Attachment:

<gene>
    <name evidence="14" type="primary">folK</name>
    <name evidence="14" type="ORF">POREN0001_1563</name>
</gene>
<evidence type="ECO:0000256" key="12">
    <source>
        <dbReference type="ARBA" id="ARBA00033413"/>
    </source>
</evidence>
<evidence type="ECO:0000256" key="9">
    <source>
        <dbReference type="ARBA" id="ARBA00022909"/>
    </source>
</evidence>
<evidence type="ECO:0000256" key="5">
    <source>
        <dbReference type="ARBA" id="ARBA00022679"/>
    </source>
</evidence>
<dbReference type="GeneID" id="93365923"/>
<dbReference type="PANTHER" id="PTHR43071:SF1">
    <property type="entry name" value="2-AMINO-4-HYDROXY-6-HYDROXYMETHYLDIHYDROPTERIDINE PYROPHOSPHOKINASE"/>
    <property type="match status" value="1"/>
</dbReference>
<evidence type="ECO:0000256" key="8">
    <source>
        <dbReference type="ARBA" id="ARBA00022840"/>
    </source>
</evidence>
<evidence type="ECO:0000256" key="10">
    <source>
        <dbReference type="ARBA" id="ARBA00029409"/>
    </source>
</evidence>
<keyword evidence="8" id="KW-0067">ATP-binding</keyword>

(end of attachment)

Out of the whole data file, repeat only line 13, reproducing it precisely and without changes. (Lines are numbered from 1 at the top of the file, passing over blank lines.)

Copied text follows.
    </source>